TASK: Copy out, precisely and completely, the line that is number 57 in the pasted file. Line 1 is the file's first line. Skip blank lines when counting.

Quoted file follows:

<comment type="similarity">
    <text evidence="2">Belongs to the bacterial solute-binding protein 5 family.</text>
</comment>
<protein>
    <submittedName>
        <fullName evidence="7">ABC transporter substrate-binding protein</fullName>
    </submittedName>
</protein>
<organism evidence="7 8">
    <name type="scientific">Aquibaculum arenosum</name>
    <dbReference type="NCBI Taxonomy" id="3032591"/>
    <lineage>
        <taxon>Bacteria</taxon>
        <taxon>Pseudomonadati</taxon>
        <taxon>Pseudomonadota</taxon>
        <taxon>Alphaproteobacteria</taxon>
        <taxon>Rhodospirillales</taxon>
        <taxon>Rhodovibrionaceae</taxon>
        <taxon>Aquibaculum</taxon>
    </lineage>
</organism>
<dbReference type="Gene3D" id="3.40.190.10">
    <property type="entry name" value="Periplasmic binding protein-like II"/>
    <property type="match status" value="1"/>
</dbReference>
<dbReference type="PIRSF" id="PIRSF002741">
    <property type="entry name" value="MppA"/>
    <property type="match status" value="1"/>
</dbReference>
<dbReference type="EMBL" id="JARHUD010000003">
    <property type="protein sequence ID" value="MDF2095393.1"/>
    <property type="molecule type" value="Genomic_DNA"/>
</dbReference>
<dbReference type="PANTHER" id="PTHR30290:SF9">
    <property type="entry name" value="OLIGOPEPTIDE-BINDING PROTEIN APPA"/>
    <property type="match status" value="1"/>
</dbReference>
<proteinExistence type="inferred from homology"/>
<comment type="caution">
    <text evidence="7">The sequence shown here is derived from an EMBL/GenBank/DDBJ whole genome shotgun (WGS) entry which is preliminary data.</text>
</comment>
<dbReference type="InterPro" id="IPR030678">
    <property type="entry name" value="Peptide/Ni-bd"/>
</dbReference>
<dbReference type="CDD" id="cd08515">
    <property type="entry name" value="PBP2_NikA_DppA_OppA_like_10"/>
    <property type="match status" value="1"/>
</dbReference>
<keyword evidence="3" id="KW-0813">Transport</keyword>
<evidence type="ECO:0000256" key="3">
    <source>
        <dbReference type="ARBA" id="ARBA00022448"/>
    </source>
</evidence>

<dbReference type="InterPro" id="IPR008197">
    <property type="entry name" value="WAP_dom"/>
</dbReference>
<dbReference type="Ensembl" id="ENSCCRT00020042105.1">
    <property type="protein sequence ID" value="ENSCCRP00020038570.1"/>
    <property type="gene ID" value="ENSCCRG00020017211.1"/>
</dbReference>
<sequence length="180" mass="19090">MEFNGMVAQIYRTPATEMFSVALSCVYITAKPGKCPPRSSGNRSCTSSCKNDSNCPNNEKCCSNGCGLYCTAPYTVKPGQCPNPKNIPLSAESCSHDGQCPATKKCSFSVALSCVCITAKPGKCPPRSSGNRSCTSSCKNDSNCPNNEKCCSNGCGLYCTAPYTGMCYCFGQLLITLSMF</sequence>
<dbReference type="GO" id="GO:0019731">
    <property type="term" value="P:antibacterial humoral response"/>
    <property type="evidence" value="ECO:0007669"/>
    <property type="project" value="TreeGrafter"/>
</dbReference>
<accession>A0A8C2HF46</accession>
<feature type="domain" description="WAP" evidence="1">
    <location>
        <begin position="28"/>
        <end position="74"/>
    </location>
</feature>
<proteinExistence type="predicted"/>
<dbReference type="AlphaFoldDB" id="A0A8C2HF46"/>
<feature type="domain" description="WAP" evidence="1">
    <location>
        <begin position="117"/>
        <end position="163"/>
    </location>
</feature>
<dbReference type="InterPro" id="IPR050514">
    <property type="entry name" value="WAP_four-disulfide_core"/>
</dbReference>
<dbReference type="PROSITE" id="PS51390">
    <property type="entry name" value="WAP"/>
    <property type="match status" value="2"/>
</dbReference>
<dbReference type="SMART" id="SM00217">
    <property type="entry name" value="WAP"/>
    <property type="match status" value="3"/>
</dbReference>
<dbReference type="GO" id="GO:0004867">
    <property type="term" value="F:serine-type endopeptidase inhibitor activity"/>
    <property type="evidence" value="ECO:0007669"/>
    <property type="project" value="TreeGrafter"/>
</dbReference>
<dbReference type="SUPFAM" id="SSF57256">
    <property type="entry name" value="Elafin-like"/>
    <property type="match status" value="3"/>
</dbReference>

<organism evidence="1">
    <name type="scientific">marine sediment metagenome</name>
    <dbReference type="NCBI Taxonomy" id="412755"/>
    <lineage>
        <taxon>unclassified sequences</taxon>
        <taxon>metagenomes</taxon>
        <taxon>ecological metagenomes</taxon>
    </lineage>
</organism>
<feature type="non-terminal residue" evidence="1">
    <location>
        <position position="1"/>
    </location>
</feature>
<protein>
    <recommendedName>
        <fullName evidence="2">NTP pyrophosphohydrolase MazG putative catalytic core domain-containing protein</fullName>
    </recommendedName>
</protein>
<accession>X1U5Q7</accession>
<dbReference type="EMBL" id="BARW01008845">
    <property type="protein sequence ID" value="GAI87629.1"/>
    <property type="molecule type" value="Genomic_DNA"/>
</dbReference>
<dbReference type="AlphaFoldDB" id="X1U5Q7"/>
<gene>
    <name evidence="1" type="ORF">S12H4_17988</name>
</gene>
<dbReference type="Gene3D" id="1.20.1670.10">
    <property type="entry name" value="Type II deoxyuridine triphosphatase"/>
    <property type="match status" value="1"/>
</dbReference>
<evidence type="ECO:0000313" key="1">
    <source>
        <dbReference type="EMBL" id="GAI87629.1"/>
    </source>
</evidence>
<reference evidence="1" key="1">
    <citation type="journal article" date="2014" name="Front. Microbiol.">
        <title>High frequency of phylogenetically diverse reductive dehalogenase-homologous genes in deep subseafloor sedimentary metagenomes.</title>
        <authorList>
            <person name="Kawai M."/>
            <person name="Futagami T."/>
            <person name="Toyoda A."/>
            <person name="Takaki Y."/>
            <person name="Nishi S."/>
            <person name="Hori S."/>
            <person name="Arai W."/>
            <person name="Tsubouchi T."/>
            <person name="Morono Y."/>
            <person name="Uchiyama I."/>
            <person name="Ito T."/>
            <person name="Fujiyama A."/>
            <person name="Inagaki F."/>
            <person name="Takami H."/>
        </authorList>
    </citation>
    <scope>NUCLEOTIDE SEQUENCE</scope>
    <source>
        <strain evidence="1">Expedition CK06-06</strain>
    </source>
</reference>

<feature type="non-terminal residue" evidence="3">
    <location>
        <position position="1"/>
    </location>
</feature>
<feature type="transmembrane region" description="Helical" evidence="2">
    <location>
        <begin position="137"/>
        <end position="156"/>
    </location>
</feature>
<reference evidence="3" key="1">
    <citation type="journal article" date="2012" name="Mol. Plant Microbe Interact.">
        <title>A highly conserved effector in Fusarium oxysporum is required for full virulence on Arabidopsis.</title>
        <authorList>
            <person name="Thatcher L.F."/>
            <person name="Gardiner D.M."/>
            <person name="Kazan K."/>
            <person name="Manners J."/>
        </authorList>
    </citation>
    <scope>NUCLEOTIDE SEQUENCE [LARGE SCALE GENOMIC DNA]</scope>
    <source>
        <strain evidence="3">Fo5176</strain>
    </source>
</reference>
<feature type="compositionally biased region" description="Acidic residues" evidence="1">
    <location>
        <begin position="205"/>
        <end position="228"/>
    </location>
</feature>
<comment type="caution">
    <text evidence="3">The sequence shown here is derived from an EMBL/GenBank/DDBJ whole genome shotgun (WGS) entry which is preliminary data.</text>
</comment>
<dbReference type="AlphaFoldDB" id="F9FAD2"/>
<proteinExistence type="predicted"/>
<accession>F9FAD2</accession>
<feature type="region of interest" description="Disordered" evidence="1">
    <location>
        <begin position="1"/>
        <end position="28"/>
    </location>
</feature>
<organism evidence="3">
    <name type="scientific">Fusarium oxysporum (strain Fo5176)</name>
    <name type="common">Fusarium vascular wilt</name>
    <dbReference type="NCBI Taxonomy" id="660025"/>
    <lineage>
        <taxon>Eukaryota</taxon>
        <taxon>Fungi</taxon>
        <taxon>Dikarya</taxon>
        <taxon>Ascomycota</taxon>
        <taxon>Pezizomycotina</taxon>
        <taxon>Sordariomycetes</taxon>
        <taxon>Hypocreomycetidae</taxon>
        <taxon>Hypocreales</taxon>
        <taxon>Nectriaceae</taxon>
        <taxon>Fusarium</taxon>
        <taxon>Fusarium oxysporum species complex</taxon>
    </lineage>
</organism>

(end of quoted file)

</dbReference>